The Fuel Gas Supply System (FGSS) that supplies fuel to the motors in the LNG drive comprises the gas tank itself, as well as evaporators, compressors, pumps and heat exchangers. The temperature, pressure and flow values measured in these system parts, the valve positions, the device statuses, etc. must be provided to the ship control system and the self-sufficient Alarm Control Monitoring System (ACMS), if present.
The FGSS represents a hazardous area due to the high volatility and ignitability of the conveyed gas; as a result, the measured values must only be determined and transmitted using explosion-protected, often intrinsically safe sensors and network components. This involves not only transmitting the sensor data from hazardous zones to control centres, but also providing the recorded data, visualisation and monitoring to the Alarm Control Management within Zone 1.
Reliable explosion protection solutions for maritime safety
R. STAHL, an internationally leading supplier of explosion-protected components and customer-specific system solutions, has already been implementing remote I/O installations on ships and offshore platforms for 30 years. Today, R. STAHL’s customers include globally active companies in heavy industry who use process control systems or ship control systems with the Ex-protected products from the Waldenburg-based company.
With the IS1+ Remote I/O system for Zone 1, the manufacturer has developed a solution for intrinsically safe sensor/actuator networking in hazardous systems that has become an established solution in the maritime sector; it has already been tried and tested in use on several hundred LNG tankers and in many other applications in the oil and gas industry.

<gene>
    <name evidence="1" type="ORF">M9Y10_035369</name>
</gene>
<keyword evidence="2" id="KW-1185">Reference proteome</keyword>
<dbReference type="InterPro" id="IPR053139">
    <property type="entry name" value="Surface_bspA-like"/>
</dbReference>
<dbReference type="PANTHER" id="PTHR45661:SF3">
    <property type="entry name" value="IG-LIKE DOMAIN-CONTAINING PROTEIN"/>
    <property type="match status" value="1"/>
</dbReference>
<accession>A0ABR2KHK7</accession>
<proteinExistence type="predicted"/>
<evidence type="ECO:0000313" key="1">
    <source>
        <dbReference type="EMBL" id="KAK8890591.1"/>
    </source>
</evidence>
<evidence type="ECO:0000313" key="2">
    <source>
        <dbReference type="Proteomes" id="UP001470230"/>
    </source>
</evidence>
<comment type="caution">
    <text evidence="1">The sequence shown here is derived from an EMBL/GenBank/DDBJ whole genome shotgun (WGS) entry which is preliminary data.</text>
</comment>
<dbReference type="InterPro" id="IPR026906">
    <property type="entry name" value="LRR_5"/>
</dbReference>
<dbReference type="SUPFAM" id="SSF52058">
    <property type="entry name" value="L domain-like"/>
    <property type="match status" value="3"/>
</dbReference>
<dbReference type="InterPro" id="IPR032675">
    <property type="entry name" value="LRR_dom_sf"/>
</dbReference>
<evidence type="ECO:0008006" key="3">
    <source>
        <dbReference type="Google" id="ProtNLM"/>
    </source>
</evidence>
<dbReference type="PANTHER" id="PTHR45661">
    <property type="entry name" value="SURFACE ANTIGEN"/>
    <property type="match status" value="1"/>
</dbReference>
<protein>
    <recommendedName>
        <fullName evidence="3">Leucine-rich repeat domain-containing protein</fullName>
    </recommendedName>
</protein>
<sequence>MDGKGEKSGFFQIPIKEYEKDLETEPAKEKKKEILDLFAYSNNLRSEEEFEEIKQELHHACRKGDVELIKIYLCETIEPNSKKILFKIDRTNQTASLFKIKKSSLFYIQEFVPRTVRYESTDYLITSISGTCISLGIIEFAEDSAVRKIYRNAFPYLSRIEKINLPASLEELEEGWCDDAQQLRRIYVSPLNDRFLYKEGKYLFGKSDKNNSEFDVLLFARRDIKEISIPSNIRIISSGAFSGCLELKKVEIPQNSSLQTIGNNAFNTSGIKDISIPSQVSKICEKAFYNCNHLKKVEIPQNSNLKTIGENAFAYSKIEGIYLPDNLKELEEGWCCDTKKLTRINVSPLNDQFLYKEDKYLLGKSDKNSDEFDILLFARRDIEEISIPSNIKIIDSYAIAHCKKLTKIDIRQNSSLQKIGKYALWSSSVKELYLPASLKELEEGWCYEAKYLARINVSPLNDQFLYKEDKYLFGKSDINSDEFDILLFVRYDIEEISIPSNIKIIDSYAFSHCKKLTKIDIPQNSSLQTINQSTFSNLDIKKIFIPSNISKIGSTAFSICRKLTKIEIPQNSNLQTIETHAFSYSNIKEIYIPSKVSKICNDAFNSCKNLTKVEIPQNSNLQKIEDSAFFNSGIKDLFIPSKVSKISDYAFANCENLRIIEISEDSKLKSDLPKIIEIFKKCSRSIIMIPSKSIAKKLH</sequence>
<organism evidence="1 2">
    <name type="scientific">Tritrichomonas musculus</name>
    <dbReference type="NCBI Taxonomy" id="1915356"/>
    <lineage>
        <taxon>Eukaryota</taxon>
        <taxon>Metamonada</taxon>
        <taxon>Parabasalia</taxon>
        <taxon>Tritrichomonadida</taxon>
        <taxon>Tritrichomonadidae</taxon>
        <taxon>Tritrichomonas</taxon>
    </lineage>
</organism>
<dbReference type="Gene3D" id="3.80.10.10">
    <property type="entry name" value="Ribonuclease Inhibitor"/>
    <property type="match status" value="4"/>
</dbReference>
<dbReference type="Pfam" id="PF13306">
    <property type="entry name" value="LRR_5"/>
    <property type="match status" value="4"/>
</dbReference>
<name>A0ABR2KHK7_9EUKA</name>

What’s more, R. STAHL offers its customers network components, operating terminals, protective enclosures with international approval and all the equipment required to install Ex-protected data transmission in Ex zones, including safety cameras, lamps, or control and display elements for hazardous areas – all from a single source.
Korean shipbuilders rely on IS1+
For sensor data transmission from the FGSS to command levels and ACMS, many shipbuilders now prefer R. STAHL’s remote I/O system – including in South Korea, where shipyards are recording increasing demand for LNG-powered ships. Many shipbuilders already have good experience with the remote I/O system, which is preferred and recommended by globally active suppliers.
Against this backdrop, over the past year, two renowned companies in heavy industry – and incidentally also two of the largest shipyard operators in South Korea – approached R. STAHL. R. STAHL first established a business relationship with one of these companies ten years ago when R. STAHL was tasked with the technical monitoring for a project; the customer was extremely satisfied, which led to an increase in orders within the maritime sector.
The current request involves adjusting the specifications of existing ship control systems and the FGSS connection for use with R. STAHL products; for quality assurance reasons, many customers are requesting a FGSS connection that works with the highly recommended Remote I/O systems from the German manufacturer.